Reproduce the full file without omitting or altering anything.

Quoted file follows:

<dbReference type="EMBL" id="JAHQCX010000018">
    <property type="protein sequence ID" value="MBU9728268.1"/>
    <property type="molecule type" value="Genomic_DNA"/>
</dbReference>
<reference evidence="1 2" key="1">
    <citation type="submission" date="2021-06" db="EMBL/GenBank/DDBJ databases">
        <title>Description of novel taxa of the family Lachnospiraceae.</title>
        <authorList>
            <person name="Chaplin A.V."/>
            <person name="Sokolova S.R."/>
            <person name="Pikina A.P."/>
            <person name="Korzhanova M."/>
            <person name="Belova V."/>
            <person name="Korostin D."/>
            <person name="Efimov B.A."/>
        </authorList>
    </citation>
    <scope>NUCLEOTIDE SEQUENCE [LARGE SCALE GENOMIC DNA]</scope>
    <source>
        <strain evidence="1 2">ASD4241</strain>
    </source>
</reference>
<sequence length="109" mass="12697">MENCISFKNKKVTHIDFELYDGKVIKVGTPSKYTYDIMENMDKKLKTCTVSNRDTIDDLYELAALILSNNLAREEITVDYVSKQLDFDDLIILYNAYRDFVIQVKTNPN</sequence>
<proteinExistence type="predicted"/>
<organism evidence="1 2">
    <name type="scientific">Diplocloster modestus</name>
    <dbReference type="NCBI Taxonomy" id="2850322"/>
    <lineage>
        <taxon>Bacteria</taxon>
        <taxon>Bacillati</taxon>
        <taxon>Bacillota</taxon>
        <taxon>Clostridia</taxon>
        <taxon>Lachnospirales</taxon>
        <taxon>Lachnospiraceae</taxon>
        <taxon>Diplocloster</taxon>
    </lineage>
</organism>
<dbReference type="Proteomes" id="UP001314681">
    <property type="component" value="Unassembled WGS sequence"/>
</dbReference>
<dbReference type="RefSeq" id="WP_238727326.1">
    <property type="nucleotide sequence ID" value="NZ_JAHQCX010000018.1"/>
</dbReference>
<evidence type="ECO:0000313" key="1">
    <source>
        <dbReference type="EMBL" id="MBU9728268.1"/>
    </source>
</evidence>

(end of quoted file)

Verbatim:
<dbReference type="EMBL" id="JAHQCX010000018">
    <property type="protein sequence ID" value="MBU9728268.1"/>
    <property type="molecule type" value="Genomic_DNA"/>
</dbReference>
<reference evidence="1 2" key="1">
    <citation type="submission" date="2021-06" db="EMBL/GenBank/DDBJ databases">
        <title>Description of novel taxa of the family Lachnospiraceae.</title>
        <authorList>
            <person name="Chaplin A.V."/>
            <person name="Sokolova S.R."/>
            <person name="Pikina A.P."/>
            <person name="Korzhanova M."/>
            <person name="Belova V."/>
            <person name="Korostin D."/>
            <person name="Efimov B.A."/>
        </authorList>
    </citation>
    <scope>NUCLEOTIDE SEQUENCE [LARGE SCALE GENOMIC DNA]</scope>
    <source>
        <strain evidence="1 2">ASD4241</strain>
    </source>
</reference>
<sequence length="109" mass="12697">MENCISFKNKKVTHIDFELYDGKVIKVGTPSKYTYDIMENMDKKLKTCTVSNRDTIDDLYELAALILSNNLAREEITVDYVSKQLDFDDLIILYNAYRDFVIQVKTNPN</sequence>
<proteinExistence type="predicted"/>
<organism evidence="1 2">
    <name type="scientific">Diplocloster modestus</name>
    <dbReference type="NCBI Taxonomy" id="2850322"/>
    <lineage>
        <taxon>Bacteria</taxon>
        <taxon>Bacillati</taxon>
        <taxon>Bacillota</taxon>
        <taxon>Clostridia</taxon>
        <taxon>Lachnospirales</taxon>
        <taxon>Lachnospiraceae</taxon>
        <taxon>Diplocloster</taxon>
    </lineage>
</organism>
<dbReference type="Proteomes" id="UP001314681">
    <property type="component" value="Unassembled WGS sequence"/>
</dbReference>
<dbReference type="RefSeq" id="WP_238727326.1">
    <property type="nucleotide sequence ID" value="NZ_JAHQCX010000018.1"/>
</dbReference>
<evidence type="ECO:0000313" key="1">
    <source>
        <dbReference type="EMBL" id="MBU9728268.1"/>
    </source>
</evidence>